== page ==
The United Food and Commercial Workers Union (UFCW), represents thousands of workers in the poultry industry. In response to the report and subsequent news coverage, the UFCW released the following statement:

“The indignity with which poultry workers are being treated in America has to stop. Workers need to know they have a right to organize and that organized workers have more opportunities to protect themselves from this type of abuse,” said the UFCW. “The headline is salacious, but the heart of the matter is that unionized workers can speak freely about dangerous working conditions without fear of retaliation. This leads to a healthier and more productive work environment and a safer product for consumers.”

Like many large corporations, people who work the front lines are often treated like disposable commodities — but there are exceptions.

Through hundreds of interviews, only a handful of work­ers reported that their bathroom needs are respected, suggests the Oxfam report. These exceptions are for the most part in plants that have unions in place, which offer important protections, inform workers of their rights, and en­sure they have a voice on the job.

It’s important to note that Unionized workers report that they feel comfortable leaving or stopping the line when their requests are denied for too long. However, only one-third of the poultry workforce is unionized, says Oxfam, leaving most workers without essential protection.

The Poultry Industry Responds

Email statements to Bloomberg, by Poultry Industry representative, deny accusations of abuse and mistreatment, presented in the Oxfam report.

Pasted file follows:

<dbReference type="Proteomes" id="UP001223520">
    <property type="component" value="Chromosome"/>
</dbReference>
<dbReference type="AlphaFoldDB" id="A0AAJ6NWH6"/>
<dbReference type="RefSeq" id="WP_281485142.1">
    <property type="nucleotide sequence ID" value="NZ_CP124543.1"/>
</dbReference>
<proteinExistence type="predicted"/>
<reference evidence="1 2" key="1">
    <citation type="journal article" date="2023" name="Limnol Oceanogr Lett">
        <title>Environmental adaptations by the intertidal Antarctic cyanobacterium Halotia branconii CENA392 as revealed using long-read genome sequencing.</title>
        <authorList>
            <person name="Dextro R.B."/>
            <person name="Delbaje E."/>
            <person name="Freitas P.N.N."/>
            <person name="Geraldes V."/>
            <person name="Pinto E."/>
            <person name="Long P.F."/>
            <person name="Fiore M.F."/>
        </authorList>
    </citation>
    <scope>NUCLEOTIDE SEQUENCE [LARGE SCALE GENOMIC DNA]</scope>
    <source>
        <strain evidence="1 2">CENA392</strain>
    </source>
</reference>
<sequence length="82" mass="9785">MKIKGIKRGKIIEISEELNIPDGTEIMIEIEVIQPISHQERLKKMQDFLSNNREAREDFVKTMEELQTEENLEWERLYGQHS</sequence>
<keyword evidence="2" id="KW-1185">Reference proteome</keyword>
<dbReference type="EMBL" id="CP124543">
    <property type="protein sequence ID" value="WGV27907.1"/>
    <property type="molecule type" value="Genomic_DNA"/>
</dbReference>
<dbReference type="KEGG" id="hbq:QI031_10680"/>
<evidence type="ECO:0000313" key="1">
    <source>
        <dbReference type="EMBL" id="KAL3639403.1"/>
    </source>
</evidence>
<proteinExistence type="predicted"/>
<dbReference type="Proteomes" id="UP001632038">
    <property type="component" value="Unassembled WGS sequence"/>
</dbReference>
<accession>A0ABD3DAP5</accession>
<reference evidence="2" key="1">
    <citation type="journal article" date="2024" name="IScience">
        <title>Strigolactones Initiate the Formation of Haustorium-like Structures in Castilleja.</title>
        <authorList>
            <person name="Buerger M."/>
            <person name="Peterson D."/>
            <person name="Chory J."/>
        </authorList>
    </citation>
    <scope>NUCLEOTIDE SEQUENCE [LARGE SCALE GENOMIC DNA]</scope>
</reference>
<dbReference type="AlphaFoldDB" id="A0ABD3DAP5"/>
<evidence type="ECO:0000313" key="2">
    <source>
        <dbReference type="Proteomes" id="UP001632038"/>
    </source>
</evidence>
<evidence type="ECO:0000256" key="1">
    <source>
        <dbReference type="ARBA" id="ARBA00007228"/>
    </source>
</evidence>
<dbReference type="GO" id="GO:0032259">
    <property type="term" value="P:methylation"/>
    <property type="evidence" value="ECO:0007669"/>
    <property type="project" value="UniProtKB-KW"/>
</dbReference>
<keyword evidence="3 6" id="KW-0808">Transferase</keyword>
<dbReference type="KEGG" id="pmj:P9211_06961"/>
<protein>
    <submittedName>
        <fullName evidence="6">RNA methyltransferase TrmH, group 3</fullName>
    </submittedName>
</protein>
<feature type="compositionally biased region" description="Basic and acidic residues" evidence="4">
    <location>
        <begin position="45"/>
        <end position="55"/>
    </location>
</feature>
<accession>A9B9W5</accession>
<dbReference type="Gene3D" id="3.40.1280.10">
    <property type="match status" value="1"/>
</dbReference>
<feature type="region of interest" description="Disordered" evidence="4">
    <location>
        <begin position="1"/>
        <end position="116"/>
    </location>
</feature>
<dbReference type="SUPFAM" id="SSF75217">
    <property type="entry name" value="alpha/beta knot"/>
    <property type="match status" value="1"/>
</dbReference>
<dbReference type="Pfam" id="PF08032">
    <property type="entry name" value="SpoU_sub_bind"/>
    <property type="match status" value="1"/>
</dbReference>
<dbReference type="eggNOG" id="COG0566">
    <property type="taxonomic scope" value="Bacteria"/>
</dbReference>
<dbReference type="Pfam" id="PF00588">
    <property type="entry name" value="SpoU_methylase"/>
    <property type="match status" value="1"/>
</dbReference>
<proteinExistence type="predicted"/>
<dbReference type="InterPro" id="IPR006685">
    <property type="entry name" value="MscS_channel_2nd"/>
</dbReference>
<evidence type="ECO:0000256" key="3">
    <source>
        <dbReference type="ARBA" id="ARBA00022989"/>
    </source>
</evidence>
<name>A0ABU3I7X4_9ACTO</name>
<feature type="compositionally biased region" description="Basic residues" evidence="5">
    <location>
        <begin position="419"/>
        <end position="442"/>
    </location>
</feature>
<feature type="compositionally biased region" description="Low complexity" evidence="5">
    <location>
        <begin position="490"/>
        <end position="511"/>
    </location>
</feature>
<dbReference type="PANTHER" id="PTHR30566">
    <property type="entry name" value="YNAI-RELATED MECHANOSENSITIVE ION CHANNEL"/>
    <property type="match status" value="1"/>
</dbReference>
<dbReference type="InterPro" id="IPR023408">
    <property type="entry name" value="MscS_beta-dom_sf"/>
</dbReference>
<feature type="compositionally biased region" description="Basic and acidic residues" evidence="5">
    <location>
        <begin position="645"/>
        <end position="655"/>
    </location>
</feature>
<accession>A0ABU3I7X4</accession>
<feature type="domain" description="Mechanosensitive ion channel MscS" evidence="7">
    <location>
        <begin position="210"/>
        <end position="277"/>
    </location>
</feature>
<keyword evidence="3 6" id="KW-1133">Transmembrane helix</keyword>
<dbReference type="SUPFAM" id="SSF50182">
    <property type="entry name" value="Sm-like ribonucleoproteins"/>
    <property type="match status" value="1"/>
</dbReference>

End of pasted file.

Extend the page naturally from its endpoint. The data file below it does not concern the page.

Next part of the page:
Tyson said in a statement that it does “not tolerate the refusal of requests to use the restroom,” according to Bloomberg.

Perdue responded that the “anecdotes reported are not consistent” with the company’s policies and practices.

Pilgrim’s Pride said, “Any allegations of the nature claimed by Oxfam, if proven, would be clear violations of company policy and would result in disciplinary action.”

The National Chicken Council and the U.S. Poultry & Egg Association responded by saying they are troubled by the claims in the Oxfam report. However, they also question Oxfam’s effort “to paint the whole industry with a broad brush based on a handful of anonymous claims.”

“Although individual practices vary by company, restroom breaks are planned for any production line. Most facilities also employ extra people to cover for production workers who request a bathroom break,” they said in a statement. “Coordinating restroom breaks in the workplace is certainly not unique to the chicken industry.”

But Oxfam says differently, and when it comes to bathroom breaks they ask the poultry industry to follow the National Institute for Occupational Safety and Health’s recommendation for restroom breaks for workers. They also ask that staffing levels are high enough so floaters can stand in for workers who need a bathroom break.

I don’t think that’s asking for much — do you?

-Katherine Marko